Review Summary: Through a rainbow darkly.
What do I want from a Tallest Man on Earth record? It’s a question I’ve had difficulty answering since Kristian Matsson’s fourth LP Dark Bird Is Home
leaked what seems like ages ago and Matsson revealed himself as the world’s most melancholy soft rock apologist. There’s no doubt that, all things considered, Dark Bird Is Home
is Matsson’s most coherent vision yet, a fully realized monument to a crumbling marriage and a future that’s lyric sheet reads far more uncertain than the lush production soundtracking it. As far as thematic content goes, the break-up of a marriage (along with the loss of a close family member – when it rains, it pours) is a deep, dark well to draw from, and Matsson rarely disappoints. His ability to convey a feeling, a missed opportunity, is in typically adroit form here; when he sings, “guess we’re always in destruction of the little things we’d learn,” on “Singers,” the regret threatens to tear his voice apart. That he follows it up with the song’s inscrutable lines “but we’re only gone like singers are till springtime / let them out if they should let them out” is a classic Matsson diversion. And why not? Matsson has always had a talent for coating the universal in shadows and half-truths. Yet the more he opens up, however indirectly, the more Dark Bird Is Home
is content to color his emotions through an opaque prism of expansive arrangements that belie a broken heart.
That Matsson deserves this kind of indulgence is undeniable. His songwriting has always been more creative and multifaceted than the “Swedish Dylan” comparisons that got foisted on him with his debut Shallow Grave
and 2010’s The Wild Hunt
, an easy moniker to go along with that unique, fascinating warble of his and an impressive fingerpicking style. Starting the record off with “Fields of Our Home” feels like Matsson gently leading us off the beach and into shallow water, starting off as these albums tend to do before bringing in a gorgeously multitracked chorus and a sonorous swell of brass and strings. “Darkness of the Dream,” meanwhile, wastes little time in kicking into its Scandinavian Springsteen groove, all propulsive drums (!) and an oddly major-key lift in its melody. Better is album highlight “Slow Dance,” which tempers Matsson’s fascination with MOR touchstones with a breezy twang, and when he sings “I guess my rhythm grew / through my darker time,” you can’t help but smile even as that ridiculous little trumpet fill bubbles its way through.
A song like “Sagres,” though the ostensible centerpiece of the record – certainly one of its most lyrically compelling, anyways – nevertheless feels stuffed to the point of breaking, a chintzy synth line, castanets, and that glossy guitar shimmer, a lavishness that threatens to overwhelm the song’s heartbreaking message. At least until the music drops out, and Matsson wails, “it’s not the reasoning with shadows that are gone / it’s not me knowing I’m yet to see the fire / it’s just all this fu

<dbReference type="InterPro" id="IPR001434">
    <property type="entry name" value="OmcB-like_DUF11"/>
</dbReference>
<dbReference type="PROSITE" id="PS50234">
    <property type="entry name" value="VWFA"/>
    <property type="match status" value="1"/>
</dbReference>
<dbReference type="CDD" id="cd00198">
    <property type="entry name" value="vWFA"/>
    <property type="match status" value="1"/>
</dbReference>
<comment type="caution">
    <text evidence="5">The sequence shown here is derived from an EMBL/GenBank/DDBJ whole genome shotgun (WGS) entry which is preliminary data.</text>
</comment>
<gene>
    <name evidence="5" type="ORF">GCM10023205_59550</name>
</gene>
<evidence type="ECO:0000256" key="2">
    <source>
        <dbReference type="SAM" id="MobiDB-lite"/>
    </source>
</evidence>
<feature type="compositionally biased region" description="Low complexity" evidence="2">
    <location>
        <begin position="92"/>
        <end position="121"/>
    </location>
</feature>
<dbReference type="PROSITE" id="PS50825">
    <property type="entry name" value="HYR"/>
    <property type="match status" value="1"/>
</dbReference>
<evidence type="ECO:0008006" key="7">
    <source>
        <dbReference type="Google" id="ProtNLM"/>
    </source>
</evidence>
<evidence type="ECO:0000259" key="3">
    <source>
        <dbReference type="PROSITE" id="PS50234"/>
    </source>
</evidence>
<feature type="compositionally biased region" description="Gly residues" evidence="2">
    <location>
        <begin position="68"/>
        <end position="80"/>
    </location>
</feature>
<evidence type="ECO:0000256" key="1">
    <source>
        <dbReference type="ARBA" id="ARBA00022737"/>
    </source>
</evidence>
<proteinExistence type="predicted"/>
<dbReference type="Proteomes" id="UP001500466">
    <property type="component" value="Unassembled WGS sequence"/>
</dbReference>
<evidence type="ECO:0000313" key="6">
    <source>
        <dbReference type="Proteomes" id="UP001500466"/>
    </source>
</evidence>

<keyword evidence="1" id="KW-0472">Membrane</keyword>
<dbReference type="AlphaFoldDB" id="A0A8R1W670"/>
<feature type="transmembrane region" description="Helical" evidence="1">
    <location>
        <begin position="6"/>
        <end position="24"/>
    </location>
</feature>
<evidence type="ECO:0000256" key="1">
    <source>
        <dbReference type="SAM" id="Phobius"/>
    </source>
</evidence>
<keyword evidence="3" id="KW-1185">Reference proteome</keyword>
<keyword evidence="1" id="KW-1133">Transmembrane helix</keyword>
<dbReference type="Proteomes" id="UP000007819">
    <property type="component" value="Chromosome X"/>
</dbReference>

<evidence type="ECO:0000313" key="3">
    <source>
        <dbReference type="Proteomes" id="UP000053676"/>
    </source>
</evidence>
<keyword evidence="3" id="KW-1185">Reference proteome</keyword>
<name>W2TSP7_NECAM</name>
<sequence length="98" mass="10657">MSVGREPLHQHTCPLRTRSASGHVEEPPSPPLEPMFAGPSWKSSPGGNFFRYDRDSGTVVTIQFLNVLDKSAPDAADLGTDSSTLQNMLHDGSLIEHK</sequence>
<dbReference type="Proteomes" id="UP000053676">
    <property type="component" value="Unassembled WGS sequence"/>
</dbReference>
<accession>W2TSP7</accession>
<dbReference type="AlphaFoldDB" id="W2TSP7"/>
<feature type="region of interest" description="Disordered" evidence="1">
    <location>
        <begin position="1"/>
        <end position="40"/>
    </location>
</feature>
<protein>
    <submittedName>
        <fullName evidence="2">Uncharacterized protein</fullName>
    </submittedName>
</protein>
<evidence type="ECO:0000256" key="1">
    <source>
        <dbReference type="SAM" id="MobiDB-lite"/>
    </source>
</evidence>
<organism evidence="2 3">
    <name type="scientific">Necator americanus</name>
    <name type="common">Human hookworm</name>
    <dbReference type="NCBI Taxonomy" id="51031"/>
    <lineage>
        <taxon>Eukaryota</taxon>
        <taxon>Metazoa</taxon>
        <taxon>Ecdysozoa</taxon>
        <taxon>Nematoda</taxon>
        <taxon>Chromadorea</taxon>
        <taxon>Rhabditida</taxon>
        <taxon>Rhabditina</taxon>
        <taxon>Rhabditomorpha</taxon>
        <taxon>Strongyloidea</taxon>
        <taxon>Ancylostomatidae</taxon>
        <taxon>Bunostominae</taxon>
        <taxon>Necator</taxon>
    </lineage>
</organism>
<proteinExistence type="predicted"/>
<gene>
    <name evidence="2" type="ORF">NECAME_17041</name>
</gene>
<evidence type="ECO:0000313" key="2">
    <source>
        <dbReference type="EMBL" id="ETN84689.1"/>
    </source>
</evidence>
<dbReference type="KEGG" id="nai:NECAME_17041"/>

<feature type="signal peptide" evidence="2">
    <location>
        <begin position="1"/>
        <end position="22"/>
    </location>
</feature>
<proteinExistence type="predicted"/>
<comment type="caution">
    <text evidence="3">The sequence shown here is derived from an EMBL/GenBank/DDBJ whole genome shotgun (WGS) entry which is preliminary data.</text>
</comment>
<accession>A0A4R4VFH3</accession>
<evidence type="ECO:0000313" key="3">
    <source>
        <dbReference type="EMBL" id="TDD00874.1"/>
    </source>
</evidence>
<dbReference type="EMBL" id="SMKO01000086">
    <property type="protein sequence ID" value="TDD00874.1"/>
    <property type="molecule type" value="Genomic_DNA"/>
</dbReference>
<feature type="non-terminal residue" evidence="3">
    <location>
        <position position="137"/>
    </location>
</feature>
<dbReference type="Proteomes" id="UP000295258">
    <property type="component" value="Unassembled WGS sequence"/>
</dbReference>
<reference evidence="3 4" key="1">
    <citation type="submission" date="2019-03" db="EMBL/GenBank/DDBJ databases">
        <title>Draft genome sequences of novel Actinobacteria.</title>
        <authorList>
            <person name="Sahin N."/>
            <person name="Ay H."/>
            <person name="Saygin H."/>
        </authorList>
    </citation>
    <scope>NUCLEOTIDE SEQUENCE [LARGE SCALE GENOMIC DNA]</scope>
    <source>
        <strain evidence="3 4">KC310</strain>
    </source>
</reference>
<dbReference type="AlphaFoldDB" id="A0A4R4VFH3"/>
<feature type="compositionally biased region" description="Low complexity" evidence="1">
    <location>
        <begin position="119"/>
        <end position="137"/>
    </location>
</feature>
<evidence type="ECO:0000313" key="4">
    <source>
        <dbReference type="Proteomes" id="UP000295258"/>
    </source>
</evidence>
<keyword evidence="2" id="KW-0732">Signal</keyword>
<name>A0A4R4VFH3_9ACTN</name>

cking doubt,” and it feels like he can barely get out the words. That’s the kind of grit I want to see more of, but Dark Bird Is Home
is the work of an expert at dressing up flaws with a rich sheen. I don’t know if it’s the retreat into the familiar that is so appealing, but the spartan “Little Nowhere Towns” stands out, transforming something so insubstantial into a gentle acoustic portrait devoid of bells and whistles, save for Matsson’s elegantly simple piano. “Beginners” does the same for the guitar and a plink of keyboard, and while its tone is that of a merry jaunt, its lyrics hit in the gut: “I could just leave tomorrow, but baby, letting you go / all these songs would be just of sorrow.” In its wide-eyed optimism you can hear Matsson still justifying the potential of this relationship; mostly, it seems, to himself.
I think that’s why I love that sequence at the end of the record the best, when “Beginners” fades into the weary realism of “Seventeen” and Matsson is reduced to begging, “won’t you come in for a while?” before the title track places us in the very real, very dirty present. It’s the album’s best distillation of Matsson’s past and present, properly bookending the record with a similar format to “Fields of Our Home” and a fitting lyrical catharsis to an album’s worth of suffering. “No, this is not the end / and no final tears that will leave to show / I thought that this would last for a million years / but now I need to go,” Matsson sings, before that final, exasperated “oh fu
ck” heralds a surge of warm, cleansing instrumentation to wipe away his sins and memories. It’s a beautiful moment on a record full of them, yet it’s also an understated and complementary effect rather than one that drowns. That’s a balance Dark Bird Is Home
doesn’t always navigate successfully, too often missing that feeling of everything in its right place with songwriting choices that clutter more often than not. Perhaps this is the only way Dark Bird Is Home
could exist, messy and a little lost within itself. In that respect, it’s the perfect encapsulation of a particularly troubled time in its creator’s life.